Patient Information

How to use your children metered dose inhaler

How to use your children metered dose inhaler::

Do I need to do anything to get my child’s inhaler ready? — Yes. Before you use a metered dose inhaler for the first time, you need to get it ready. To do this, you:

  • Take the cap off the mouthpiece
  • Shake the inhaler for 5 seconds (figure 1)
  • Press down on the canister to spray the medicine into the air (away from your face)
  • Repeat these steps 3 more times

If your child hasn’t used the inhaler for more than 2 weeks, you need to follow the steps above before using the inhaler again.

After the inhaler is ready, your child can use it as prescribed.

How should my child use the inhaler? — Each inhaler has its own directions. Your doctor or nurse will show you how your child should use his or her inhaler.

Almost all children with asthma use an inhaler with a “spacer.” A spacer is a device that attaches to the inhaler’s mouthpiece (figure 2). When a person presses down on the canister, the medicine sprays into the spacer and sits there until he or she breathes it in. Some spacers also come with a face mask.

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In general, to use your child’s metered dose inhaler, you:

  • Take the cap off the mouthpiece
  • Shake the inhaler for 5 seconds
  • Hold the inhaler upright with 1 finger on the top of the canister, the thumb on the bottom of the inhaler, and your other hand holding the spacer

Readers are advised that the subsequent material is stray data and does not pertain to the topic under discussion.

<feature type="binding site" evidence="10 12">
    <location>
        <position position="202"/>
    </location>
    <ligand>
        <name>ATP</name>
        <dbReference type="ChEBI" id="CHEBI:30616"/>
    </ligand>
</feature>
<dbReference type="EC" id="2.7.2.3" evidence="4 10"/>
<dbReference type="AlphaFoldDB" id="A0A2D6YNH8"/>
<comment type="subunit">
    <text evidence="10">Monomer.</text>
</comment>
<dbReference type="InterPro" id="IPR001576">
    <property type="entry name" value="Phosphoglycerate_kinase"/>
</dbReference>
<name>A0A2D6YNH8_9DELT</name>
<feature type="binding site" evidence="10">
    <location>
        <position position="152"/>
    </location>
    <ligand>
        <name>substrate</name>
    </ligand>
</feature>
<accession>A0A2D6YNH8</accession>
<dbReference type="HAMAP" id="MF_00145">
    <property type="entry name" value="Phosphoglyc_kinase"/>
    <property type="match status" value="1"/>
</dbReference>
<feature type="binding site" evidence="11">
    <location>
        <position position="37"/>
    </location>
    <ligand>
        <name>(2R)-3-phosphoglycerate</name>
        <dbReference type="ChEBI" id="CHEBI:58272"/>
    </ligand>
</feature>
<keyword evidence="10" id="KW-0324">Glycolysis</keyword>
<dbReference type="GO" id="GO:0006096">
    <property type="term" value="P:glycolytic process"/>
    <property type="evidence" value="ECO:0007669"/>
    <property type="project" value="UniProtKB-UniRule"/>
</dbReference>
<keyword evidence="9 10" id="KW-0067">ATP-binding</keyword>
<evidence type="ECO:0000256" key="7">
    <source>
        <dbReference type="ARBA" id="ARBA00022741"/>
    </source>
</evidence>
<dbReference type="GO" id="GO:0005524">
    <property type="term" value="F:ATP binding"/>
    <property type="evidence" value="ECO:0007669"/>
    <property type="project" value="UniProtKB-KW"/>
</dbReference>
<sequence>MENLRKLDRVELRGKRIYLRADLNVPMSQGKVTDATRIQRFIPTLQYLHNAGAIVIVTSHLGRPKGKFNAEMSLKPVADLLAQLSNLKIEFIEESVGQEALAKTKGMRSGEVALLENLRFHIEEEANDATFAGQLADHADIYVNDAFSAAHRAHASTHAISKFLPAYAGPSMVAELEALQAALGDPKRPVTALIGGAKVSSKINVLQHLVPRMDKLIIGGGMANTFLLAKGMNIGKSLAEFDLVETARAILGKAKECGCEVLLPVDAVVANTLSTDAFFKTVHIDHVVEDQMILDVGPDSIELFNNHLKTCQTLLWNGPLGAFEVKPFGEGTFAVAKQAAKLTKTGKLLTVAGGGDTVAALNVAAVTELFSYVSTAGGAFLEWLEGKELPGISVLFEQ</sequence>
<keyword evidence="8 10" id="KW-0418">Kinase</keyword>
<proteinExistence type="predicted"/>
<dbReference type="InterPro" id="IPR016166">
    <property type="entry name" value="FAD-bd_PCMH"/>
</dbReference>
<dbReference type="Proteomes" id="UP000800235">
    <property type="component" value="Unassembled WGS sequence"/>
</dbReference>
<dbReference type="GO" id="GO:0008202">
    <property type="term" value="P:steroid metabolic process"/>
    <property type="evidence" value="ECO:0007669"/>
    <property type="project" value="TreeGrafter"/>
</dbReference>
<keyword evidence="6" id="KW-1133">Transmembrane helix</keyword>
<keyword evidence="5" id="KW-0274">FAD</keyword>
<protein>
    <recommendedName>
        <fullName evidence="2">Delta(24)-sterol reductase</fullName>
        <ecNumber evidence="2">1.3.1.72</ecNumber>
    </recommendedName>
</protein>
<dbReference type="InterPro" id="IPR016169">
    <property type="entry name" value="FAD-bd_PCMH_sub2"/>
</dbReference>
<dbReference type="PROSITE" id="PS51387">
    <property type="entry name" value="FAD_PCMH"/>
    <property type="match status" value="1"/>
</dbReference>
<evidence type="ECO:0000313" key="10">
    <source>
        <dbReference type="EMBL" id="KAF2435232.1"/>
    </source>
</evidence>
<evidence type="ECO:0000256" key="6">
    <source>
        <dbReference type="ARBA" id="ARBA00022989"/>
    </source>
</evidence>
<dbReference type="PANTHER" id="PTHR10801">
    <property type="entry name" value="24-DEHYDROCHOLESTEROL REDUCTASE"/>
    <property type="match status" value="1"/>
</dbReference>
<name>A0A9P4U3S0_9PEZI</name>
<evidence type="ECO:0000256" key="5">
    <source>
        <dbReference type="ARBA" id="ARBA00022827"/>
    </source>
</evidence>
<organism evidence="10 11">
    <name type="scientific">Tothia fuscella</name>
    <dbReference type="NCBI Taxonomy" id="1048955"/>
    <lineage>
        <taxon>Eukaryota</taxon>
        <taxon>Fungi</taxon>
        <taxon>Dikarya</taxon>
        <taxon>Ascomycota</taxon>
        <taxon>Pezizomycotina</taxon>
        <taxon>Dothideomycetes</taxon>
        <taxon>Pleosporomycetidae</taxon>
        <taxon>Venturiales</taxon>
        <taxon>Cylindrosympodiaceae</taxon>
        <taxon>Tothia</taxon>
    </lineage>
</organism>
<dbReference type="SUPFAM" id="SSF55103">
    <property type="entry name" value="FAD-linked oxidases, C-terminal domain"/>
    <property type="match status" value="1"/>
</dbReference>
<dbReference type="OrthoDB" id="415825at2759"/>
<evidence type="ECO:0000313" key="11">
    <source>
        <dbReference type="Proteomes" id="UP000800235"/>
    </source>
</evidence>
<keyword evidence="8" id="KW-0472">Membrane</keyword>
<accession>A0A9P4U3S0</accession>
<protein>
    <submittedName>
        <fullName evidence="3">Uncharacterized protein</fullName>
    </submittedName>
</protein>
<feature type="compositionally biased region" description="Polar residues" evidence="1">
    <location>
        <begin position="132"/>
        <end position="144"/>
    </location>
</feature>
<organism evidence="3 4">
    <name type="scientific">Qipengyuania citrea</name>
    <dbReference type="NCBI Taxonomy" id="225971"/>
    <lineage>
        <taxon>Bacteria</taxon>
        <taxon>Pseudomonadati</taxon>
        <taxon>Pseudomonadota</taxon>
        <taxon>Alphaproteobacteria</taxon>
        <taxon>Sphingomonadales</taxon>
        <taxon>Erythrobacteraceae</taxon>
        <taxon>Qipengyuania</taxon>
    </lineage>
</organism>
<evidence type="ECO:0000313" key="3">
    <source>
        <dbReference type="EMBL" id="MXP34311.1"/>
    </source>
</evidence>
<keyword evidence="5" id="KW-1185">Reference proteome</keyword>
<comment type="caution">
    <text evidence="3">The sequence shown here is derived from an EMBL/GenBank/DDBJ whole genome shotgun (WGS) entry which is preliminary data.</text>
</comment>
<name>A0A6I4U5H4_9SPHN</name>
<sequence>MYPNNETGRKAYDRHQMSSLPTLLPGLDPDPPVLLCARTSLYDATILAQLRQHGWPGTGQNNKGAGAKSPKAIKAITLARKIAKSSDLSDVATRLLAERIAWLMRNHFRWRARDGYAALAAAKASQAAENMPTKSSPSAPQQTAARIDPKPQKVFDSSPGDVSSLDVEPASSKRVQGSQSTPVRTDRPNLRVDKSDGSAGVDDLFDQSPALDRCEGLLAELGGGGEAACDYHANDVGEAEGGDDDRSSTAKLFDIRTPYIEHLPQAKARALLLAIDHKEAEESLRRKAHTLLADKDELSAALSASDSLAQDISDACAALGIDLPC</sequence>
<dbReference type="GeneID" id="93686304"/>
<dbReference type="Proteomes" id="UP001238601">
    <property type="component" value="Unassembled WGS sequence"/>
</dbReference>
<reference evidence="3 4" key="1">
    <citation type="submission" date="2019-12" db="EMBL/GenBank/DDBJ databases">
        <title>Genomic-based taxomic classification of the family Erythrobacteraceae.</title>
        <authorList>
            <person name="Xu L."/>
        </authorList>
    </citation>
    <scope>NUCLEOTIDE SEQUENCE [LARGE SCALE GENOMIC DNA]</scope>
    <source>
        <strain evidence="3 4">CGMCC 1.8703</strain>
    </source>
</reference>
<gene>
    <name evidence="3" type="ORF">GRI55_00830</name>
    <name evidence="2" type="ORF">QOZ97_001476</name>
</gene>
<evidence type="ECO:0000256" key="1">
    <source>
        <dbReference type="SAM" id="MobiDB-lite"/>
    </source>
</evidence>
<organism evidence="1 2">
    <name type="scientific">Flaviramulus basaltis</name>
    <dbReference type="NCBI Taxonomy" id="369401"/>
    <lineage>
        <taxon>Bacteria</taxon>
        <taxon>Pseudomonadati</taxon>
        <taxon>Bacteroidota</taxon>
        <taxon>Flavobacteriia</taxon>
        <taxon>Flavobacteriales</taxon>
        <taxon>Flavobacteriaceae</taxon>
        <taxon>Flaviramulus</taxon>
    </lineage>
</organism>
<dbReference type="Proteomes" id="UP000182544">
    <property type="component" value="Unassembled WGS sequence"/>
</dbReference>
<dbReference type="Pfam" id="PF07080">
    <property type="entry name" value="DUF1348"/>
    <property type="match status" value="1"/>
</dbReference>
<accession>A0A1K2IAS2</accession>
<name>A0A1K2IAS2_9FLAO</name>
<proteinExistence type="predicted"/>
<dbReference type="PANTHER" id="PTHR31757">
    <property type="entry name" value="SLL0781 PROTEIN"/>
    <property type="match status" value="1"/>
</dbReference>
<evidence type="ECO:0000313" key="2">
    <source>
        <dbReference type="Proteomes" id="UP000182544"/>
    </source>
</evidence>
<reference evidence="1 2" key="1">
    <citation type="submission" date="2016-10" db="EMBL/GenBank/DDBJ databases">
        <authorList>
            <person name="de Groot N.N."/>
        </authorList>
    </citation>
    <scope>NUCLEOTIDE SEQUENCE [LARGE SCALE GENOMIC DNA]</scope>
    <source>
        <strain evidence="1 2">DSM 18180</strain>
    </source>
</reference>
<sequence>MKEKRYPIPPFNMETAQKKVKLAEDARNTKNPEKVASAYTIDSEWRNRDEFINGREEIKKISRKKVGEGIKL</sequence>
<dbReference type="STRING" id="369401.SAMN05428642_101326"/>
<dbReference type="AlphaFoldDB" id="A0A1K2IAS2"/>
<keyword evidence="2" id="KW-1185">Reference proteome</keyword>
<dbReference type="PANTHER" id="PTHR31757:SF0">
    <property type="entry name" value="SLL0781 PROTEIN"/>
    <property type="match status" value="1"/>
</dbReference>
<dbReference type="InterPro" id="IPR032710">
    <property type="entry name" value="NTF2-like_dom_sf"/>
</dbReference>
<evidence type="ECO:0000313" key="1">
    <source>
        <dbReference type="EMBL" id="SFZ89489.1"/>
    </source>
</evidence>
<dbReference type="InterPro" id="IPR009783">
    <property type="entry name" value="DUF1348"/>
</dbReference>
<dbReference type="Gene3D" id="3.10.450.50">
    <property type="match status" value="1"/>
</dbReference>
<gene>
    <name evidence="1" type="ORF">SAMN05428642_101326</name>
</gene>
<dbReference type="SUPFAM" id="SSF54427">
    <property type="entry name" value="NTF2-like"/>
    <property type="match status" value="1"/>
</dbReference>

• Have your child breathe out normally
  • Have your child close his or her lips around the mouthpiece of the spacer. If the spacer has a face mask, hold the face mask snugly over your child’s mouth and nose.
  • Press down on the canister
  • After you press down on the canister, have your child breathe in deeply and slowly and hold his or her breath for 5 to 10 seconds
  • Have your child let his or her breath out
  • Have your child breathe in again, hold the breath for 5 to 10 seconds, and let it out
  • If your child is supposed to take 2 puffs of the inhaler, wait 15 to 30 seconds before you give the second puff. Shake the inhaler again before the second puff.
  • Put the cap back on the mouthpiece
  • If the inhaler is a steroid medicine (glucocorticoid), have your child rinse out his or her mouth, gargle, and spit out the water
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Do I need to clean the inhaler? — Yes. If your child uses the inhaler every day, you need to clean it at least once a week. If your child doesn’t use the inhaler every day, you can clean it less often. To know when you need to clean it, look inside the mouthpiece. Clean the inhaler when you see powder in or around the hole.To clean an inhaler, you:

  • Remove the canister and cap from the mouthpiece. Do not wash the canister or put the canister under water.
  • Run warm water through the mouthpiece for 30 to 60 seconds
  • Shake the water off of the mouthpiece and let it air dry

Do I need to clean the spacer? — Yes. If your child uses the spacer each day, you should clean it every 1 to 2 weeks. Wash it with warm water and dishwashing soap, rinse it, and let it air dry.If your child uses an InspirEase chamber every day, replace the bag every 1 to 2 weeks (figure 2). Clean the mouthpiece in warm water, rinse it, and let it air dry. Do not wash the bag.How do I know if my child’s inhaler is empty? — Some inhalers come with a built-in dose counter (figure 3). A counter keeps track of how many doses are left in the inhaler.When the counter reads 0 (zero), it’s time to throw out the inhaler. That’s because there is no more medicine in it. Make sure to have another inhaler on hand before the counter reads 0.If the inhaler doesn’t have a built-in counter, you need to keep track of the number of doses left in it. Based on how often your child uses the inhaler, you can figure out when he or she will need a refill and write this date down

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